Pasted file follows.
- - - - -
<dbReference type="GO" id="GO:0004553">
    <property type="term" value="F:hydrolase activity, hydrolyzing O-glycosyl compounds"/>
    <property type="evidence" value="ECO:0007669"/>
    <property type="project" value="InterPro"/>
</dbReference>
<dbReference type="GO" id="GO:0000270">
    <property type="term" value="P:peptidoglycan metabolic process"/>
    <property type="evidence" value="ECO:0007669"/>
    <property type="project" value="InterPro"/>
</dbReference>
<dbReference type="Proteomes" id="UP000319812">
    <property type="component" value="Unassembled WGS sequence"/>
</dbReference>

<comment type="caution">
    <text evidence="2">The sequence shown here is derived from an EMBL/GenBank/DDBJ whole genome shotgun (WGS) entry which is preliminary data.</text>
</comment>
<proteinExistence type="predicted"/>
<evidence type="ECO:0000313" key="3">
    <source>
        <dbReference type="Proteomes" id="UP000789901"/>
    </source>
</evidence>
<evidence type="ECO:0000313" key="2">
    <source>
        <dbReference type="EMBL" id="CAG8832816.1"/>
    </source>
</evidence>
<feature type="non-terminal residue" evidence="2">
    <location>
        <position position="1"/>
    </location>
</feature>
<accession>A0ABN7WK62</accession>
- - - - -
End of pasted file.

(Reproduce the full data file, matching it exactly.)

<dbReference type="GO" id="GO:0004553">
    <property type="term" value="F:hydrolase activity, hydrolyzing O-glycosyl compounds"/>
    <property type="evidence" value="ECO:0007669"/>
    <property type="project" value="InterPro"/>
</dbReference>
<dbReference type="GO" id="GO:0000270">
    <property type="term" value="P:peptidoglycan metabolic process"/>
    <property type="evidence" value="ECO:0007669"/>
    <property type="project" value="InterPro"/>
</dbReference>
<dbReference type="Proteomes" id="UP000319812">
    <property type="component" value="Unassembled WGS sequence"/>
</dbReference>

<comment type="caution">
    <text evidence="2">The sequence shown here is derived from an EMBL/GenBank/DDBJ whole genome shotgun (WGS) entry which is preliminary data.</text>
</comment>
<proteinExistence type="predicted"/>
<evidence type="ECO:0000313" key="3">
    <source>
        <dbReference type="Proteomes" id="UP000789901"/>
    </source>
</evidence>
<evidence type="ECO:0000313" key="2">
    <source>
        <dbReference type="EMBL" id="CAG8832816.1"/>
    </source>
</evidence>
<feature type="non-terminal residue" evidence="2">
    <location>
        <position position="1"/>
    </location>
</feature>
<accession>A0ABN7WK62</accession>